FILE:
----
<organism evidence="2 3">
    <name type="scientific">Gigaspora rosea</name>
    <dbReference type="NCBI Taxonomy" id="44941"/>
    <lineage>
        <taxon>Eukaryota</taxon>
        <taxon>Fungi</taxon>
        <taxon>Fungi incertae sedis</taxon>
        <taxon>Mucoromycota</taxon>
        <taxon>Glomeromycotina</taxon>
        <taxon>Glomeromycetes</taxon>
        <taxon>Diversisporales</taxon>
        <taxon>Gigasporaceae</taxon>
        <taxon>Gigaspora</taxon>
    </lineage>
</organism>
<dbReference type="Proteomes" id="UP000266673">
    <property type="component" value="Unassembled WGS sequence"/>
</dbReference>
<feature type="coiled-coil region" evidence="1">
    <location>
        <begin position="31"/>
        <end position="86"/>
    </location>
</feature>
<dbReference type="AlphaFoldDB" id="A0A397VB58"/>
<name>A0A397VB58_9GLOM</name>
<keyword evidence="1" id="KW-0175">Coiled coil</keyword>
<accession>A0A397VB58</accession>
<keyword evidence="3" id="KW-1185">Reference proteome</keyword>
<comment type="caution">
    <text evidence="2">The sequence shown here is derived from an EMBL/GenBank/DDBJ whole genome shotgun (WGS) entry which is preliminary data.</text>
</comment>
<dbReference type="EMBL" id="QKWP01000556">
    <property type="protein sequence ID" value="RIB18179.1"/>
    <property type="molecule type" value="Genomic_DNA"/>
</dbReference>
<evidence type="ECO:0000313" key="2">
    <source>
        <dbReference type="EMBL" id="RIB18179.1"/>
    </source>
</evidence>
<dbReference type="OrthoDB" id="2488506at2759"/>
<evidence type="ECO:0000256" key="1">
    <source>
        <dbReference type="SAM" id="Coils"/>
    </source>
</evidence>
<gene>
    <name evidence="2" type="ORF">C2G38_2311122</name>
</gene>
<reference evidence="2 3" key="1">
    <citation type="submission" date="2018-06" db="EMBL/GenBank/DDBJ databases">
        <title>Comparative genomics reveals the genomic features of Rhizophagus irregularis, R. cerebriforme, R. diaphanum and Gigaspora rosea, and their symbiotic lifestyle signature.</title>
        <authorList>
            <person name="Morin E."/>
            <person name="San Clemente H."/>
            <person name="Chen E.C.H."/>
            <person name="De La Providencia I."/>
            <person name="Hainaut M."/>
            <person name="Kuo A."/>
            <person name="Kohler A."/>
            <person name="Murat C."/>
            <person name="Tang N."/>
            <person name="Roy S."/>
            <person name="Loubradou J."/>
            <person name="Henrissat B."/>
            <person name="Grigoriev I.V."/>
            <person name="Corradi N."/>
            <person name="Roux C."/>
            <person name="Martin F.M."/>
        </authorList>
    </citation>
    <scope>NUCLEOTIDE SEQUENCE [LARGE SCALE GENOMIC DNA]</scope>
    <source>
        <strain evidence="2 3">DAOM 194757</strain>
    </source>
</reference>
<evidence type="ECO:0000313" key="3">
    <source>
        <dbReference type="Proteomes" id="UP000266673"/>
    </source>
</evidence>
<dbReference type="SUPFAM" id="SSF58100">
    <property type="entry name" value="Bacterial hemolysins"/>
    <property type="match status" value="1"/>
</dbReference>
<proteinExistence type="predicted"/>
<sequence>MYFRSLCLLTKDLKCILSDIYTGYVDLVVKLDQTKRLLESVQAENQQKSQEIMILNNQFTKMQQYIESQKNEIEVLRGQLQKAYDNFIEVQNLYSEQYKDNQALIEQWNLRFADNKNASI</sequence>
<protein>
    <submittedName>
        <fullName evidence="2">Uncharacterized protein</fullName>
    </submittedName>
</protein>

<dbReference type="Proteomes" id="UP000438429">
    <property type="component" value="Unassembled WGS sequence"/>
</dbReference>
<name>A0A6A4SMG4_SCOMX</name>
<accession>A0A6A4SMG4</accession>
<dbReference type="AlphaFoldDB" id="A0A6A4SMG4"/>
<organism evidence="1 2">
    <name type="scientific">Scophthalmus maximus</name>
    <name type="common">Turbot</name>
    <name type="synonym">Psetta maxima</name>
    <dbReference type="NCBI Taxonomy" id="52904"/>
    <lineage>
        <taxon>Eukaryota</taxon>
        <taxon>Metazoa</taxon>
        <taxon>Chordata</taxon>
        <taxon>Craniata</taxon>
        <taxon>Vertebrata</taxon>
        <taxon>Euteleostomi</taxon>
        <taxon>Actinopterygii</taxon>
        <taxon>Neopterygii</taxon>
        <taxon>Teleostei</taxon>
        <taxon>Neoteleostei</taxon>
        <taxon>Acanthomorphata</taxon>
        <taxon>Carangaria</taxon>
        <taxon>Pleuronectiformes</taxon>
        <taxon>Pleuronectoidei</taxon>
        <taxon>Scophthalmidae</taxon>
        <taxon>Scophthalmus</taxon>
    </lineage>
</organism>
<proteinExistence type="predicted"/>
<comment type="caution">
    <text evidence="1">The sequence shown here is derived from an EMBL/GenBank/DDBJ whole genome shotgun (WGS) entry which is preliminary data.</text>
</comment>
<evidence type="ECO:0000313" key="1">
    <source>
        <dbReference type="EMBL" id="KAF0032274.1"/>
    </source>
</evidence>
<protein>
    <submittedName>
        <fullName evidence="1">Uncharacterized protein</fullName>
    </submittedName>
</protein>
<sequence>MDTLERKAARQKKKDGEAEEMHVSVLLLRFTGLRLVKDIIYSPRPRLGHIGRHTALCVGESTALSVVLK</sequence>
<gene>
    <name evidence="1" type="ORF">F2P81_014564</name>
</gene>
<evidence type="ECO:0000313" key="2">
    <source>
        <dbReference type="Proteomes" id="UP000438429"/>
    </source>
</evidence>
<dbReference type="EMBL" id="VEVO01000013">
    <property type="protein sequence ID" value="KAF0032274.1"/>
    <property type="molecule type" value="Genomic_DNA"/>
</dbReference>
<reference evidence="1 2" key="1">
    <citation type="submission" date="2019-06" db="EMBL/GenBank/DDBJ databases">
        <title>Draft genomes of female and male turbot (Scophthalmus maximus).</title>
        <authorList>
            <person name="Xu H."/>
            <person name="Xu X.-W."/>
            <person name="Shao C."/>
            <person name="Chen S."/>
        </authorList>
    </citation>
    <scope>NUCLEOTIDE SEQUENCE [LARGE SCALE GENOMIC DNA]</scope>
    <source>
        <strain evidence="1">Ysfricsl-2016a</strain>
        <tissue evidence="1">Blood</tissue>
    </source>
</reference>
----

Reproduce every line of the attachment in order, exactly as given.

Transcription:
<organism evidence="2 3">
    <name type="scientific">Gigaspora rosea</name>
    <dbReference type="NCBI Taxonomy" id="44941"/>
    <lineage>
        <taxon>Eukaryota</taxon>
        <taxon>Fungi</taxon>
        <taxon>Fungi incertae sedis</taxon>
        <taxon>Mucoromycota</taxon>
        <taxon>Glomeromycotina</taxon>
        <taxon>Glomeromycetes</taxon>
        <taxon>Diversisporales</taxon>
        <taxon>Gigasporaceae</taxon>
        <taxon>Gigaspora</taxon>
    </lineage>
</organism>
<dbReference type="Proteomes" id="UP000266673">
    <property type="component" value="Unassembled WGS sequence"/>
</dbReference>
<feature type="coiled-coil region" evidence="1">
    <location>
        <begin position="31"/>
        <end position="86"/>
    </location>
</feature>
<dbReference type="AlphaFoldDB" id="A0A397VB58"/>
<name>A0A397VB58_9GLOM</name>
<keyword evidence="1" id="KW-0175">Coiled coil</keyword>
<accession>A0A397VB58</accession>
<keyword evidence="3" id="KW-1185">Reference proteome</keyword>
<comment type="caution">
    <text evidence="2">The sequence shown here is derived from an EMBL/GenBank/DDBJ whole genome shotgun (WGS) entry which is preliminary data.</text>
</comment>
<dbReference type="EMBL" id="QKWP01000556">
    <property type="protein sequence ID" value="RIB18179.1"/>
    <property type="molecule type" value="Genomic_DNA"/>
</dbReference>
<evidence type="ECO:0000313" key="2">
    <source>
        <dbReference type="EMBL" id="RIB18179.1"/>
    </source>
</evidence>
<dbReference type="OrthoDB" id="2488506at2759"/>
<evidence type="ECO:0000256" key="1">
    <source>
        <dbReference type="SAM" id="Coils"/>
    </source>
</evidence>
<gene>
    <name evidence="2" type="ORF">C2G38_2311122</name>
</gene>
<reference evidence="2 3" key="1">
    <citation type="submission" date="2018-06" db="EMBL/GenBank/DDBJ databases">
        <title>Comparative genomics reveals the genomic features of Rhizophagus irregularis, R. cerebriforme, R. diaphanum and Gigaspora rosea, and their symbiotic lifestyle signature.</title>
        <authorList>
            <person name="Morin E."/>
            <person name="San Clemente H."/>
            <person name="Chen E.C.H."/>
            <person name="De La Providencia I."/>
            <person name="Hainaut M."/>
            <person name="Kuo A."/>
            <person name="Kohler A."/>
            <person name="Murat C."/>
            <person name="Tang N."/>
            <person name="Roy S."/>
            <person name="Loubradou J."/>
            <person name="Henrissat B."/>
            <person name="Grigoriev I.V."/>
            <person name="Corradi N."/>
            <person name="Roux C."/>
            <person name="Martin F.M."/>
        </authorList>
    </citation>
    <scope>NUCLEOTIDE SEQUENCE [LARGE SCALE GENOMIC DNA]</scope>
    <source>
        <strain evidence="2 3">DAOM 194757</strain>
    </source>
</reference>
<evidence type="ECO:0000313" key="3">
    <source>
        <dbReference type="Proteomes" id="UP000266673"/>
    </source>
</evidence>
<dbReference type="SUPFAM" id="SSF58100">
    <property type="entry name" value="Bacterial hemolysins"/>
    <property type="match status" value="1"/>
</dbReference>
<proteinExistence type="predicted"/>
<sequence>MYFRSLCLLTKDLKCILSDIYTGYVDLVVKLDQTKRLLESVQAENQQKSQEIMILNNQFTKMQQYIESQKNEIEVLRGQLQKAYDNFIEVQNLYSEQYKDNQALIEQWNLRFADNKNASI</sequence>
<protein>
    <submittedName>
        <fullName evidence="2">Uncharacterized protein</fullName>
    </submittedName>
</protein>

<dbReference type="Proteomes" id="UP000438429">
    <property type="component" value="Unassembled WGS sequence"/>
</dbReference>
<name>A0A6A4SMG4_SCOMX</name>
<accession>A0A6A4SMG4</accession>
<dbReference type="AlphaFoldDB" id="A0A6A4SMG4"/>
<organism evidence="1 2">
    <name type="scientific">Scophthalmus maximus</name>
    <name type="common">Turbot</name>
    <name type="synonym">Psetta maxima</name>
    <dbReference type="NCBI Taxonomy" id="52904"/>
    <lineage>
        <taxon>Eukaryota</taxon>
        <taxon>Metazoa</taxon>
        <taxon>Chordata</taxon>
        <taxon>Craniata</taxon>
        <taxon>Vertebrata</taxon>
        <taxon>Euteleostomi</taxon>
        <taxon>Actinopterygii</taxon>
        <taxon>Neopterygii</taxon>
        <taxon>Teleostei</taxon>
        <taxon>Neoteleostei</taxon>
        <taxon>Acanthomorphata</taxon>
        <taxon>Carangaria</taxon>
        <taxon>Pleuronectiformes</taxon>
        <taxon>Pleuronectoidei</taxon>
        <taxon>Scophthalmidae</taxon>
        <taxon>Scophthalmus</taxon>
    </lineage>
</organism>
<proteinExistence type="predicted"/>
<comment type="caution">
    <text evidence="1">The sequence shown here is derived from an EMBL/GenBank/DDBJ whole genome shotgun (WGS) entry which is preliminary data.</text>
</comment>
<evidence type="ECO:0000313" key="1">
    <source>
        <dbReference type="EMBL" id="KAF0032274.1"/>
    </source>
</evidence>
<protein>
    <submittedName>
        <fullName evidence="1">Uncharacterized protein</fullName>
    </submittedName>
</protein>
<sequence>MDTLERKAARQKKKDGEAEEMHVSVLLLRFTGLRLVKDIIYSPRPRLGHIGRHTALCVGESTALSVVLK</sequence>
<gene>
    <name evidence="1" type="ORF">F2P81_014564</name>
</gene>
<evidence type="ECO:0000313" key="2">
    <source>
        <dbReference type="Proteomes" id="UP000438429"/>
    </source>
</evidence>
<dbReference type="EMBL" id="VEVO01000013">
    <property type="protein sequence ID" value="KAF0032274.1"/>
    <property type="molecule type" value="Genomic_DNA"/>
</dbReference>
<reference evidence="1 2" key="1">
    <citation type="submission" date="2019-06" db="EMBL/GenBank/DDBJ databases">
        <title>Draft genomes of female and male turbot (Scophthalmus maximus).</title>
        <authorList>
            <person name="Xu H."/>
            <person name="Xu X.-W."/>
            <person name="Shao C."/>
            <person name="Chen S."/>
        </authorList>
    </citation>
    <scope>NUCLEOTIDE SEQUENCE [LARGE SCALE GENOMIC DNA]</scope>
    <source>
        <strain evidence="1">Ysfricsl-2016a</strain>
        <tissue evidence="1">Blood</tissue>
    </source>
</reference>